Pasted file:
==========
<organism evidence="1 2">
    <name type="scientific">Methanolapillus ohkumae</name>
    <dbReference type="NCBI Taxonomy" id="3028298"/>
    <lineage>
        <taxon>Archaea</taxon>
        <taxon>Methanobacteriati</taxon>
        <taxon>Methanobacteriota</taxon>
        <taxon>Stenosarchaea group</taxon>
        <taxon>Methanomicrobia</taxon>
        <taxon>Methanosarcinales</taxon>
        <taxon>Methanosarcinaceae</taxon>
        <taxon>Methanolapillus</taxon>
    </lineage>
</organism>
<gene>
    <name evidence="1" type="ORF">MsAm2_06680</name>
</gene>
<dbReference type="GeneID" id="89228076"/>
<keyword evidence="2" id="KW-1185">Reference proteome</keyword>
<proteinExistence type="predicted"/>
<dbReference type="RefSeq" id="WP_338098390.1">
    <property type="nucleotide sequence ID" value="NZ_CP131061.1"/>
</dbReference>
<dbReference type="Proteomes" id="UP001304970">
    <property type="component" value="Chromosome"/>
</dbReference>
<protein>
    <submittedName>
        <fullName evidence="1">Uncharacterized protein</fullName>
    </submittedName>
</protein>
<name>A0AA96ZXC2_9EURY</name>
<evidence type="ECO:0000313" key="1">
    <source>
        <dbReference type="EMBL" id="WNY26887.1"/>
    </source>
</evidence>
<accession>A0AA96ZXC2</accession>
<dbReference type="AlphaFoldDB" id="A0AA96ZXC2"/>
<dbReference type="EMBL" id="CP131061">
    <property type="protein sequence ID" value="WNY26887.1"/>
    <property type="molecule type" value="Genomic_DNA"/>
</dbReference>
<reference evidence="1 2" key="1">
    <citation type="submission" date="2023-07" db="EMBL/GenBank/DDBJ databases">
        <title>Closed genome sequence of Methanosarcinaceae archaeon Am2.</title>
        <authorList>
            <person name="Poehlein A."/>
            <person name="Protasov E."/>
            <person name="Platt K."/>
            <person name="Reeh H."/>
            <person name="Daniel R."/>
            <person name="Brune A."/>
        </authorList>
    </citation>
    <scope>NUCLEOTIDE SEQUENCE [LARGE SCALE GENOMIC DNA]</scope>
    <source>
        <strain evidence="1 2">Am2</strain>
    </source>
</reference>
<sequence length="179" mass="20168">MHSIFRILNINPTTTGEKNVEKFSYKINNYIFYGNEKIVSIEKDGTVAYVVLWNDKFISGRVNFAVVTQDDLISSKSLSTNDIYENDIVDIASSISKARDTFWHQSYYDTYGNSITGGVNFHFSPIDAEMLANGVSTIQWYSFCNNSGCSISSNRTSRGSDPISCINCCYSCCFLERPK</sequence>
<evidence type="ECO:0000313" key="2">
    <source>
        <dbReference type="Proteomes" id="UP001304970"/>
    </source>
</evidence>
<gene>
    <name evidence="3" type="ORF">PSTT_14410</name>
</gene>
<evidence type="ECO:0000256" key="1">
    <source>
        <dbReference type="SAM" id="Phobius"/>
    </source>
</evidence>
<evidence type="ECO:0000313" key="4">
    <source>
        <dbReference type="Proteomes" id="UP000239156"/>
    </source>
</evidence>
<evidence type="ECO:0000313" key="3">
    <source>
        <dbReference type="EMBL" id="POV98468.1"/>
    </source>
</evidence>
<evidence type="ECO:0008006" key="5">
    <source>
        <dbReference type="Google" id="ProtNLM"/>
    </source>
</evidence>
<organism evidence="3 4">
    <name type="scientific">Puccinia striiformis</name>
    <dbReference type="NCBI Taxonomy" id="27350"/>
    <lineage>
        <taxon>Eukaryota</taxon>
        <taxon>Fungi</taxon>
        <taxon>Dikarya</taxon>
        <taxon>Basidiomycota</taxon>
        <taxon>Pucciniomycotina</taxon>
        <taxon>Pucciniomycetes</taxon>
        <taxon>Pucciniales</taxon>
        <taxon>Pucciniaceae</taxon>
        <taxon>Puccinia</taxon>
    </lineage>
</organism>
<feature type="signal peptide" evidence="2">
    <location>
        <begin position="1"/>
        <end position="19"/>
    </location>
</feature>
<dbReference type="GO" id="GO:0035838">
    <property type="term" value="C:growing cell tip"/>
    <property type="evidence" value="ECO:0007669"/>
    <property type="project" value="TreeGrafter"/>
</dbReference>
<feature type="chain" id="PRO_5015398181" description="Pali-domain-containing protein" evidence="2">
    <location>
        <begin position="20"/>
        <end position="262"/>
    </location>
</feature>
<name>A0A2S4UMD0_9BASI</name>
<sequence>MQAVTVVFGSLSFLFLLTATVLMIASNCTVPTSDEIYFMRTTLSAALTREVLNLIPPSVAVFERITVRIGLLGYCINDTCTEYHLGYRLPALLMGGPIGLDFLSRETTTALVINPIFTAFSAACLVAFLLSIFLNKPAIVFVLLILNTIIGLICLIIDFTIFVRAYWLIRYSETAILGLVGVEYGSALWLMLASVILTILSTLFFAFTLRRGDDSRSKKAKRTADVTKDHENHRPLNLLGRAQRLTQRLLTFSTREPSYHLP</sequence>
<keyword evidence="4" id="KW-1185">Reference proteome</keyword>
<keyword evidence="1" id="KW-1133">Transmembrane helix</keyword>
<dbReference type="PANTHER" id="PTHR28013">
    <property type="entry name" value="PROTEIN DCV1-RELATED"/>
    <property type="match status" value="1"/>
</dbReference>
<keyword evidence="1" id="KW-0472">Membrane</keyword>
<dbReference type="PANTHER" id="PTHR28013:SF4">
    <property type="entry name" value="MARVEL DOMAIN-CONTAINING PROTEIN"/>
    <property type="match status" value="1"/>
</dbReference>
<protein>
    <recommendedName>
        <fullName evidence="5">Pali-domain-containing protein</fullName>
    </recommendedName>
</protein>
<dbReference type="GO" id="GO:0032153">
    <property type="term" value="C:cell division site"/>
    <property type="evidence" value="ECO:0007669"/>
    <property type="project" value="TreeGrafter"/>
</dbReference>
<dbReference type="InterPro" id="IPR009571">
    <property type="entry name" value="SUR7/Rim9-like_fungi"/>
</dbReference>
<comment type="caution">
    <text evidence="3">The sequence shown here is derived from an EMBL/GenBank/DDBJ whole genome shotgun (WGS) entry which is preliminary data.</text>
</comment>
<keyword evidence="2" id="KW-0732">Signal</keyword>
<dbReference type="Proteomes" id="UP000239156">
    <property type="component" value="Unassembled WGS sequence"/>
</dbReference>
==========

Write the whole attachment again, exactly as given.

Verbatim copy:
<organism evidence="1 2">
    <name type="scientific">Methanolapillus ohkumae</name>
    <dbReference type="NCBI Taxonomy" id="3028298"/>
    <lineage>
        <taxon>Archaea</taxon>
        <taxon>Methanobacteriati</taxon>
        <taxon>Methanobacteriota</taxon>
        <taxon>Stenosarchaea group</taxon>
        <taxon>Methanomicrobia</taxon>
        <taxon>Methanosarcinales</taxon>
        <taxon>Methanosarcinaceae</taxon>
        <taxon>Methanolapillus</taxon>
    </lineage>
</organism>
<gene>
    <name evidence="1" type="ORF">MsAm2_06680</name>
</gene>
<dbReference type="GeneID" id="89228076"/>
<keyword evidence="2" id="KW-1185">Reference proteome</keyword>
<proteinExistence type="predicted"/>
<dbReference type="RefSeq" id="WP_338098390.1">
    <property type="nucleotide sequence ID" value="NZ_CP131061.1"/>
</dbReference>
<dbReference type="Proteomes" id="UP001304970">
    <property type="component" value="Chromosome"/>
</dbReference>
<protein>
    <submittedName>
        <fullName evidence="1">Uncharacterized protein</fullName>
    </submittedName>
</protein>
<name>A0AA96ZXC2_9EURY</name>
<evidence type="ECO:0000313" key="1">
    <source>
        <dbReference type="EMBL" id="WNY26887.1"/>
    </source>
</evidence>
<accession>A0AA96ZXC2</accession>
<dbReference type="AlphaFoldDB" id="A0AA96ZXC2"/>
<dbReference type="EMBL" id="CP131061">
    <property type="protein sequence ID" value="WNY26887.1"/>
    <property type="molecule type" value="Genomic_DNA"/>
</dbReference>
<reference evidence="1 2" key="1">
    <citation type="submission" date="2023-07" db="EMBL/GenBank/DDBJ databases">
        <title>Closed genome sequence of Methanosarcinaceae archaeon Am2.</title>
        <authorList>
            <person name="Poehlein A."/>
            <person name="Protasov E."/>
            <person name="Platt K."/>
            <person name="Reeh H."/>
            <person name="Daniel R."/>
            <person name="Brune A."/>
        </authorList>
    </citation>
    <scope>NUCLEOTIDE SEQUENCE [LARGE SCALE GENOMIC DNA]</scope>
    <source>
        <strain evidence="1 2">Am2</strain>
    </source>
</reference>
<sequence length="179" mass="20168">MHSIFRILNINPTTTGEKNVEKFSYKINNYIFYGNEKIVSIEKDGTVAYVVLWNDKFISGRVNFAVVTQDDLISSKSLSTNDIYENDIVDIASSISKARDTFWHQSYYDTYGNSITGGVNFHFSPIDAEMLANGVSTIQWYSFCNNSGCSISSNRTSRGSDPISCINCCYSCCFLERPK</sequence>
<evidence type="ECO:0000313" key="2">
    <source>
        <dbReference type="Proteomes" id="UP001304970"/>
    </source>
</evidence>
<gene>
    <name evidence="3" type="ORF">PSTT_14410</name>
</gene>
<evidence type="ECO:0000256" key="1">
    <source>
        <dbReference type="SAM" id="Phobius"/>
    </source>
</evidence>
<evidence type="ECO:0000313" key="4">
    <source>
        <dbReference type="Proteomes" id="UP000239156"/>
    </source>
</evidence>
<evidence type="ECO:0000313" key="3">
    <source>
        <dbReference type="EMBL" id="POV98468.1"/>
    </source>
</evidence>
<evidence type="ECO:0008006" key="5">
    <source>
        <dbReference type="Google" id="ProtNLM"/>
    </source>
</evidence>
<organism evidence="3 4">
    <name type="scientific">Puccinia striiformis</name>
    <dbReference type="NCBI Taxonomy" id="27350"/>
    <lineage>
        <taxon>Eukaryota</taxon>
        <taxon>Fungi</taxon>
        <taxon>Dikarya</taxon>
        <taxon>Basidiomycota</taxon>
        <taxon>Pucciniomycotina</taxon>
        <taxon>Pucciniomycetes</taxon>
        <taxon>Pucciniales</taxon>
        <taxon>Pucciniaceae</taxon>
        <taxon>Puccinia</taxon>
    </lineage>
</organism>
<feature type="signal peptide" evidence="2">
    <location>
        <begin position="1"/>
        <end position="19"/>
    </location>
</feature>
<dbReference type="GO" id="GO:0035838">
    <property type="term" value="C:growing cell tip"/>
    <property type="evidence" value="ECO:0007669"/>
    <property type="project" value="TreeGrafter"/>
</dbReference>
<feature type="chain" id="PRO_5015398181" description="Pali-domain-containing protein" evidence="2">
    <location>
        <begin position="20"/>
        <end position="262"/>
    </location>
</feature>
<name>A0A2S4UMD0_9BASI</name>
<sequence>MQAVTVVFGSLSFLFLLTATVLMIASNCTVPTSDEIYFMRTTLSAALTREVLNLIPPSVAVFERITVRIGLLGYCINDTCTEYHLGYRLPALLMGGPIGLDFLSRETTTALVINPIFTAFSAACLVAFLLSIFLNKPAIVFVLLILNTIIGLICLIIDFTIFVRAYWLIRYSETAILGLVGVEYGSALWLMLASVILTILSTLFFAFTLRRGDDSRSKKAKRTADVTKDHENHRPLNLLGRAQRLTQRLLTFSTREPSYHLP</sequence>
<keyword evidence="4" id="KW-1185">Reference proteome</keyword>
<keyword evidence="1" id="KW-1133">Transmembrane helix</keyword>
<dbReference type="PANTHER" id="PTHR28013">
    <property type="entry name" value="PROTEIN DCV1-RELATED"/>
    <property type="match status" value="1"/>
</dbReference>
<keyword evidence="1" id="KW-0472">Membrane</keyword>
<dbReference type="PANTHER" id="PTHR28013:SF4">
    <property type="entry name" value="MARVEL DOMAIN-CONTAINING PROTEIN"/>
    <property type="match status" value="1"/>
</dbReference>
<protein>
    <recommendedName>
        <fullName evidence="5">Pali-domain-containing protein</fullName>
    </recommendedName>
</protein>
<dbReference type="GO" id="GO:0032153">
    <property type="term" value="C:cell division site"/>
    <property type="evidence" value="ECO:0007669"/>
    <property type="project" value="TreeGrafter"/>
</dbReference>
<dbReference type="InterPro" id="IPR009571">
    <property type="entry name" value="SUR7/Rim9-like_fungi"/>
</dbReference>
<comment type="caution">
    <text evidence="3">The sequence shown here is derived from an EMBL/GenBank/DDBJ whole genome shotgun (WGS) entry which is preliminary data.</text>
</comment>
<keyword evidence="2" id="KW-0732">Signal</keyword>
<dbReference type="Proteomes" id="UP000239156">
    <property type="component" value="Unassembled WGS sequence"/>
</dbReference>